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Tesla to build electric Toyota Rav4

by Peter Valdes-Dapena, senior writer


NEW YORK (CNNMoney.com) -- Tesla Motors will produce electric Rav4 crossover SUVs for Toyota Motor Co. beginning in 2012, the two companies announced Friday.

Toyota (TM) announced in May that it planned to invest $50 million in Tesla Motors (TSLA) upon the completion of the electric car maker's initial public offering, which took place on June 29.

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Tesla Motors will build an electric version of the Toyota Rav4 crossover in 2012.

A fleet of electric Rav4 prototypes will be delivered later this year, the two automakers said. The first prototype has already been built, the automaker said, and is undergoing evaluation.

"Tesla seeks to learn and benefit from Toyota's engineering, manufacturing, and production expertise, while Toyota aims to learn from Tesla's EV technology, daring spirit, quick decision-making, and flexibility," the automakers said in the joint announcement.

Tesla currently sells the Tesla Roadster, a two-seat electric sports car that sells for over $100,000. In 2012, Tesla plans to begin production of the Model S, an electric sedan capable of seating up to seven people. That car will be built at a Fremont, Calif., plant that had been jointly operated by Toyota and General Motors prior to GM's bankruptcy.

Toyota used an earlier version of the Rav4 as an electric vehicle in the 1990s during a time that California required automakers to sell vehicles with engines that produced zero emissions. That electric Rav4 competed against General Motors' EV1 electric car.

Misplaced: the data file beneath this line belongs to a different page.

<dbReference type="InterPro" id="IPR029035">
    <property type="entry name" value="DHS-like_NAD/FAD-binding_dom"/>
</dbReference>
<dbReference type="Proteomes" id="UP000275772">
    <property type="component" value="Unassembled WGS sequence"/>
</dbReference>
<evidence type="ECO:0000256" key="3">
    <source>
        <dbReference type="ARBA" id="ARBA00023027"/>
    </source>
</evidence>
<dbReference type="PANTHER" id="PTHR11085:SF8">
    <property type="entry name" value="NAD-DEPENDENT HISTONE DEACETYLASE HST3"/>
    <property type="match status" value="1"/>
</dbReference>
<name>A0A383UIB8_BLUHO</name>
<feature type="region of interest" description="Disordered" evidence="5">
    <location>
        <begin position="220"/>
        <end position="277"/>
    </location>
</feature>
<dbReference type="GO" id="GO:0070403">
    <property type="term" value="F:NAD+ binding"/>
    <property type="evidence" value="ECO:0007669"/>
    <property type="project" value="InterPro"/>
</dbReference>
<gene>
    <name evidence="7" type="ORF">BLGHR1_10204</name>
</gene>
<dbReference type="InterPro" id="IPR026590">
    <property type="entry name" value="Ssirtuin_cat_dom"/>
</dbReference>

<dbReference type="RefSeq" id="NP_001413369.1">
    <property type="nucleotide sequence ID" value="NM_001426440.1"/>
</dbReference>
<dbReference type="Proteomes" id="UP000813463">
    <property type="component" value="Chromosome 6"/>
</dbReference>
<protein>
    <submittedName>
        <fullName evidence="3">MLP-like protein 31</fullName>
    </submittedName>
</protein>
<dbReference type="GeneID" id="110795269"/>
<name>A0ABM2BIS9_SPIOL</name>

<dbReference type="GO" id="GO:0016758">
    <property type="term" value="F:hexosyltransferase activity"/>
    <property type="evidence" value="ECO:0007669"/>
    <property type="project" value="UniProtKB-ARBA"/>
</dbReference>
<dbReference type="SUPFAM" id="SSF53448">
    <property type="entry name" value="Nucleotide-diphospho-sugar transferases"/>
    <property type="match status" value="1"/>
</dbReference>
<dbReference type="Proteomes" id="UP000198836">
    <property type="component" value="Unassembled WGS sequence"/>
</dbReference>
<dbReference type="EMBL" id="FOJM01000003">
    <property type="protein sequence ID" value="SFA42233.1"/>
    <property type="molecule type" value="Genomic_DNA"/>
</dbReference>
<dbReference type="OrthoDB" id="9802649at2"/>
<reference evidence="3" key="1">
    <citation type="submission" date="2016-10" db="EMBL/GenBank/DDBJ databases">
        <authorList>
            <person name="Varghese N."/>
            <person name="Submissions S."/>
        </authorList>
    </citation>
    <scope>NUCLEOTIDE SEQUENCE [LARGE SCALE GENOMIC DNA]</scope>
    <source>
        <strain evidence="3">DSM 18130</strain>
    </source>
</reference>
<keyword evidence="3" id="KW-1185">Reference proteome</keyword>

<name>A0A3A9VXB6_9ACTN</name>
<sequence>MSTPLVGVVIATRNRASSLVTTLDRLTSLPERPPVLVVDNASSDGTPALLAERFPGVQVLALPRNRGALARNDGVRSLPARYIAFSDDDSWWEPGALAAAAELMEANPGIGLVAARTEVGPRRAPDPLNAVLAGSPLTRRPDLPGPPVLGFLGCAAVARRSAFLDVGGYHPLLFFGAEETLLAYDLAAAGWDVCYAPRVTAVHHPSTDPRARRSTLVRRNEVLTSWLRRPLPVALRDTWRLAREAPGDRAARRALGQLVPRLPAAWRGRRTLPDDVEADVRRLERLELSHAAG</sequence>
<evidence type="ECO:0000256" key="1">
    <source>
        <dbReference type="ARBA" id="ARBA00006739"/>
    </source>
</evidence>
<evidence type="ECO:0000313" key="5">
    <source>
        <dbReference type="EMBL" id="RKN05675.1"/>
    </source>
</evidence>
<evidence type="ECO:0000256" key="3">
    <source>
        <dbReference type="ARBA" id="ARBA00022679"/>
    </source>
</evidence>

Some of those electric Rav4s are still in operation, including several that Toyota uses at its Newark, N.J., port facilities.

Toyota, which is already the industry leader in gas-electric hybrid cars, is also looking for other partners to develop future alternative fuel technologies. In fact, collaboration with other companies is expected to be a key part of Toyota's alternative fuel strategy, company executives have said.

Toyota executives have, in the past, expressed doubts about the market potential for purely electric cars. They cited the vehicles' high cost, relatively short driving distance, long charging times and questionable battery technology.

Last year, Toyota revealed a concept version of a tiny electric "city car" with a 40-mile range. That car was under development, Toyota said at the time, and intended primarily for short-term rental use within cities.

Toyota plans to introduce a plug-in version of the Toyota Prius hybrid car in 2011, but that vehicle would still use a gasoline engine as its primary power source. To top of page

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